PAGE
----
During the month of September, our Real Simple Family financial expert, Farnoosh Torabi will be answering a few of your family financial questions. If you have questions for Farnoosh, share them in the comments of this post: Your Money Problems, Solved with Farnoosh Torabi. And you can read more of Farnoosh's advice for Real Simple readers in the article from our 2010 issue of Real Simple Family: What Does It Cost to Raise Your Family?
Here are the first two questions and Farnoosh's suggestions:
I am single, 52, have raised 4 children. Have recently been diagnosed with Stage IV breast cancer, which is currently in remission (!!) but will almost definitely return. (no sympathy please) My question: how to best plan now for my finances and my children after I'm gone. I don't have much, but I have a house, a 401K, and an IRA.
Posted by: Karen Monday, August 23, 2010 at 02:34 PM
I’m glad you’ve asked this question, since too often parents wait until the last minute to decide how to distribute their assets to their children and dependents and by then it can get pretty hairy.
First, if you have any young children I do hope that you have life insurance. If not, it may be extremely difficult to qualify at this point given your health. But life insurance can be a major financial life preserve for any dependent children you might still have, as it will be a source of income for them after you pass.
To pass on your 401k and IRA, establish beneficiaries if you haven’t already done so. With regards to your home, you should include specific directions in a will explaining how your want your home to be managed, sold and divided amongst the children. Also in the will, you can mention how you’d like your other assets handled, such as your savings accounts, your car, furniture and other personal belongings.
Estate planning experts also think it’s best to create a living will and health care proxy. In case you become disabled or unable to make medical-related decisions on your own, these documents will clearly state your wishes and who you’d like to make those decisions on your behalf.
To make sure all goes smoothly with your bills and finances in case you can no longer manage them on your own, you should also name a power of attorney to manage and protect your finances in case you become disabled, says Lawrence A. Caplan, an estate-planning attorney with The Sequoia Group. This person is usually an older child, family member or close friend that you highly trust.
Finally, make sure you talk to all of your children—or at least the ones who are mature enough to understand—about your plans, says Susan Cheng, an estate planning legal expert in New York. “The more involved the children are in knowing Mom's wishes, the less likely to have litigation after she passes,” she says.
I am 24, my husband is 31 and we feel ready to have kids. I would like to stay at home with our children (we would like to have 3 or 4) so we need to set up our plan for saving for having a baby next year and plan to live off of my husband's income alone. We have no debt – we rent a 1 1/2 bedroom so we don't have a mortgage (we plan to rent for a while due to lack of faith in the housing market), we have paid off student loans and have recently paid off our 2 cars. We currently save my entire take-home income each month, about $2,000, but that will most likely go away when a baby comes if I am able to stop working. Please share how we should start setting things up to prepare for starting our own little family.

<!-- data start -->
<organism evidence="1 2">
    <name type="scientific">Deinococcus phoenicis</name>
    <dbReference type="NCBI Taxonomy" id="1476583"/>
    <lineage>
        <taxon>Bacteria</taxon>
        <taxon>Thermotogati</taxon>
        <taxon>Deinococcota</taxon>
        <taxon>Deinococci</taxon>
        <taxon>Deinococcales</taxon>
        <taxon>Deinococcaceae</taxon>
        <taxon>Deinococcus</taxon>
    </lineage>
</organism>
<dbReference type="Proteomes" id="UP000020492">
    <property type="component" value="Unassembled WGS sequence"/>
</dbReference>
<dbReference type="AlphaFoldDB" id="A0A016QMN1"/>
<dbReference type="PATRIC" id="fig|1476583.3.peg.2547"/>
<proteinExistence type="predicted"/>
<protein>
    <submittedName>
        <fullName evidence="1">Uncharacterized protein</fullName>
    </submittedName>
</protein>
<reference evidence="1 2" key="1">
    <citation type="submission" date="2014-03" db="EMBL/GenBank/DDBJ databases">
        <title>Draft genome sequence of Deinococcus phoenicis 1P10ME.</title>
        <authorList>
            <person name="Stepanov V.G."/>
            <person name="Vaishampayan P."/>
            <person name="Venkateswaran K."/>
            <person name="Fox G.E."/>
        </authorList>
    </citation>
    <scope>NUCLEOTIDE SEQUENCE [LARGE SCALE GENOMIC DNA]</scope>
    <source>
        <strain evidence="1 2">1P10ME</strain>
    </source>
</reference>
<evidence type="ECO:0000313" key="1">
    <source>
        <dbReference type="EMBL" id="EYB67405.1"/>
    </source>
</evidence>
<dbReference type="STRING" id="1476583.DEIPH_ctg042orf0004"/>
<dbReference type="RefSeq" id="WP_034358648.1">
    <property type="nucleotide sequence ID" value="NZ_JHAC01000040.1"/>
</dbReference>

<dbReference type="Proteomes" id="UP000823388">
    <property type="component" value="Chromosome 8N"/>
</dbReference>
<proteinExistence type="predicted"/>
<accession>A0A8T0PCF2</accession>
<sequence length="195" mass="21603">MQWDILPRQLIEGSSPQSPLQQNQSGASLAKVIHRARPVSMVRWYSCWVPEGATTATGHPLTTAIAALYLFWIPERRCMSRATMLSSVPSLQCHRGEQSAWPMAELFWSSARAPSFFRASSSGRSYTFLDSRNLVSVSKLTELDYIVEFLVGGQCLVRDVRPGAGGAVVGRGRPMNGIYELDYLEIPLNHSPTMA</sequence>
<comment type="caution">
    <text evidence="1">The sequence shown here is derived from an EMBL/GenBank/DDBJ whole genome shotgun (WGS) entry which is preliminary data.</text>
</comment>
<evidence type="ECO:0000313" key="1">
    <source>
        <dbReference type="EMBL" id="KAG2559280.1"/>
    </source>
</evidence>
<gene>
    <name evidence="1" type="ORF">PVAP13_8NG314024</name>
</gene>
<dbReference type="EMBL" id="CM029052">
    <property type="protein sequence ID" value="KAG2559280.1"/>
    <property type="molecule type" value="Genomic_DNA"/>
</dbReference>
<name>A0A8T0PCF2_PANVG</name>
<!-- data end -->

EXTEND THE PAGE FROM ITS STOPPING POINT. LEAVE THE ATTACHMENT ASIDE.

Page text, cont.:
Posted by: Tammy Hawkins Monday, August 23, 2010 at 03:03 PM
Congrats! It sounds like you’re taking all the right steps. You’re saving every month, you have paid down debt and you’re not jumping into a newer, bigger home when you don’t really need it (after all the baby sleeps mainly in a bassinet for the first five months, right?).
I think what could help you and your husband even more is to better understand how much money you will need that first year when the baby arrives. The good news is that since you won’t be hiring anyone to take care of your child you’ll save at least $5,000 a year in childcare costs, according to this nifty baby cost calculator at BabyCenter.com <http://www.babycenter.com/babyCostCalculator.htm> . I recommend using it to get a ballpark estimate of how much you’ll need in your savings account to cover all your child’s first year expenses. If you’ve been saving $2,000 a month you’re probably well on your way or have enough saved to cover the first couple of years.
Next, make sure you have sufficient health insurance. This is a biggie. If you’re not going to be working after you deliver find out if you and baby can piggyback on your husband’s health insurance plan from his company. Delivering a child, alone, including a last-minute epidural during delivery can be very expensive if your insurance company isn’t completely on-board. Definitely look into that by speaking with his company’s human resources department and health care provider.
Finally, since you and your husband hope to have your first child in the next year, I’d recommend seeing your doctor soon, getting on a health and fitness regiment and cutting the caffeine, all to prepare your body and reduce health risks.
If you have questions for Farnoosh, share them in the comments of this post: Your Money Problems, Solved with Farnoosh Torabi.
About Farnoosh Torabi
Farnoosh's financial advice has been featured in the pages of Real Simple, People, Money Magazine, The Wall Street Journal, The New York Times, Glamour, and The New York Post, as well as on The Today Show, CNN, MSNBC, and Thew View. Her second book Psych Yourself Rich comes out in September 2010. Find out more about Farnoosh on her website Farnoosh.tv.